Generation 91 of bunnies 9, 104 of bunnies 10, 106 of bunnies 10a, 112 of bunnies 10b and 146 of bunnies 11 (excluding an escaped glider) all consist of the generation 13 of bunnies and a hexaplet spark that dies off after another six generations.
Generation 13 of bunnies
Generation 91 of bunnies 9, 106 of 10a
Generation 104 of bunnies 10
Generation 146 of bunnies 11
Another draft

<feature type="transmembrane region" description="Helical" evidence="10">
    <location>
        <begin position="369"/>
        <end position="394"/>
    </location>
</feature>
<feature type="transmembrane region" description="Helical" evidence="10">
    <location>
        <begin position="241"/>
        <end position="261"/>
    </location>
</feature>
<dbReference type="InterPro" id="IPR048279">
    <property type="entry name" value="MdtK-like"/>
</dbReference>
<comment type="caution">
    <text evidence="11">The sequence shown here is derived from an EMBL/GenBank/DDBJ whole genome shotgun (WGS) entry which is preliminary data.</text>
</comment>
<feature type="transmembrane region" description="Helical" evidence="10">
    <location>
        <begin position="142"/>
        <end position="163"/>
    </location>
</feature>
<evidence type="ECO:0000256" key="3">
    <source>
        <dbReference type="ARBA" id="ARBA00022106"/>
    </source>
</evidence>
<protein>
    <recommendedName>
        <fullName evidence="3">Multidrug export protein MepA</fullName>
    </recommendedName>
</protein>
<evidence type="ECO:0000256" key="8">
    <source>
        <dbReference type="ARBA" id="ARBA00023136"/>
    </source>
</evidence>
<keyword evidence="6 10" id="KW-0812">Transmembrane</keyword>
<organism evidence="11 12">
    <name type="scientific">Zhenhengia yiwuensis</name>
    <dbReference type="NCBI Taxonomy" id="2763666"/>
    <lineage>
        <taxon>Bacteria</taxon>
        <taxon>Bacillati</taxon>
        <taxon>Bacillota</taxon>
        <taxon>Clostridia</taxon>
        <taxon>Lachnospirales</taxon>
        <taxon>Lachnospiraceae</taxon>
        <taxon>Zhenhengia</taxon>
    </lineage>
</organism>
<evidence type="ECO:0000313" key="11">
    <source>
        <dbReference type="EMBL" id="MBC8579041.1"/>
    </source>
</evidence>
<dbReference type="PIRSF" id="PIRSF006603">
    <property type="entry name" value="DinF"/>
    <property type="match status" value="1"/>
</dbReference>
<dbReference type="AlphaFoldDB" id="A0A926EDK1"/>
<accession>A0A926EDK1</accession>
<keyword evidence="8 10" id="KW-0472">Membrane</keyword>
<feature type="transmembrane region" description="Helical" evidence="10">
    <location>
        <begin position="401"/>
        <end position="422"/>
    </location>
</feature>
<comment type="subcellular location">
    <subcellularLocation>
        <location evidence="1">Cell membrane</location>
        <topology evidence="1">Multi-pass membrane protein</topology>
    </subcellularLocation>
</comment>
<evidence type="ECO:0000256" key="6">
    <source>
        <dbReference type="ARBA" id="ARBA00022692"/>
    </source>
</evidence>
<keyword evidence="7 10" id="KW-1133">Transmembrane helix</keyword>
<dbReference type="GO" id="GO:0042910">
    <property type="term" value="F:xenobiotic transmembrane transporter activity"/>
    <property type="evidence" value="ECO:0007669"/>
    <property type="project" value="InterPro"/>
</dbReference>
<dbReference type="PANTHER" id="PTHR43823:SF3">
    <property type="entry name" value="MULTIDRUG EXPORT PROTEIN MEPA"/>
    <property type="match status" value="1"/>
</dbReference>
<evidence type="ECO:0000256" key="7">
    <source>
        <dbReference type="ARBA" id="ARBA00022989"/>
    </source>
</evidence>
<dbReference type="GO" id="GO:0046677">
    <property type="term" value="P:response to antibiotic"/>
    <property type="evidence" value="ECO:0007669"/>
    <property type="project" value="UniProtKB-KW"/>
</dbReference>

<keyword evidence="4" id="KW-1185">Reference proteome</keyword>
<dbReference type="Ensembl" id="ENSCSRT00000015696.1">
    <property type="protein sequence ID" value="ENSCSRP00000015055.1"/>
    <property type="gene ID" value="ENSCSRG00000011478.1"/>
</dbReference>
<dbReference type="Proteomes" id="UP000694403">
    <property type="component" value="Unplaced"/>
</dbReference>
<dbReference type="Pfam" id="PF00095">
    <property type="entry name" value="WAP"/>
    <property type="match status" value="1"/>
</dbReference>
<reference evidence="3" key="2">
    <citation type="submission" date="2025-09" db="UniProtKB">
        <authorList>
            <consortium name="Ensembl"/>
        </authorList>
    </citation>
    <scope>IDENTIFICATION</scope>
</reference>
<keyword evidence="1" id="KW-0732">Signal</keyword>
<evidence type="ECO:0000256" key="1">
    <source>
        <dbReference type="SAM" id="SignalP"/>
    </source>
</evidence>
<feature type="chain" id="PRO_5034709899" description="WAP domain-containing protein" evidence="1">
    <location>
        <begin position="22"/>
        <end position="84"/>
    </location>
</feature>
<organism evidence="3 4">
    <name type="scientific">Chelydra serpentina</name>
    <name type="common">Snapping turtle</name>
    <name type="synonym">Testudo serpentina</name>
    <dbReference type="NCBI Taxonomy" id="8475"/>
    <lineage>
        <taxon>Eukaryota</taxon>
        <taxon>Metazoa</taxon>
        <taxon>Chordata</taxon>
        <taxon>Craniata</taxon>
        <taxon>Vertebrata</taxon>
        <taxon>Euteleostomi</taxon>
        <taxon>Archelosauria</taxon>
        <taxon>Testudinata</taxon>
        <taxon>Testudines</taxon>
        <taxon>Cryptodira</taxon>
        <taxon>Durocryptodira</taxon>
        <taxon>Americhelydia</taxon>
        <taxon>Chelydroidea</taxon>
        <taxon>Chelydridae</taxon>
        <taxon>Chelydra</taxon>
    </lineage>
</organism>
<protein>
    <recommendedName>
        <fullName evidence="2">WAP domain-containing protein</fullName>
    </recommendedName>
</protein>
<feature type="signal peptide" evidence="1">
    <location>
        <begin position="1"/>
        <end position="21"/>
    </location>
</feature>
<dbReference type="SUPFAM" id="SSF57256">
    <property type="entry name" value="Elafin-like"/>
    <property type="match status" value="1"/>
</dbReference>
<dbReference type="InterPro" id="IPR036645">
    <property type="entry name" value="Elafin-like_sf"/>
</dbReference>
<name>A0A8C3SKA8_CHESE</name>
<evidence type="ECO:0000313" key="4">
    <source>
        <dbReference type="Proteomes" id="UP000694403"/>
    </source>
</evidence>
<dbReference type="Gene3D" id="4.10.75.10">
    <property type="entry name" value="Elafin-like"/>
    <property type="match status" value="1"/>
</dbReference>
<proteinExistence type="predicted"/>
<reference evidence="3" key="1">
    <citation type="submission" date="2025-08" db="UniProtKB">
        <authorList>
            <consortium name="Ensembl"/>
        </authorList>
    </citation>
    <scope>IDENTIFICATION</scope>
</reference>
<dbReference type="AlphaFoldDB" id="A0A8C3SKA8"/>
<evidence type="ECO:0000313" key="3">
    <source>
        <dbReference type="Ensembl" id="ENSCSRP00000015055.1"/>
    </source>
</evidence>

In 1973, Everett Boyer et al. proposed a classification scheme for two-glider collisions at right angles.^{[1]} By considering the delay and parity of separation, a two-glider collision is labelled with a number and a plus/minus sign. For instance, in the collision that gives a bi-block, the paths of two gliders are separated by an odd number of cells (the effect can be seen clearly under LifeHistory), and two gliders arrive simultaneously to the intersection point of two paths — therefore it is labelled "0-". Delaying any of the two gliders gives a "1-" reaction that synthesizes a B-heptomino. The results are tabulated below.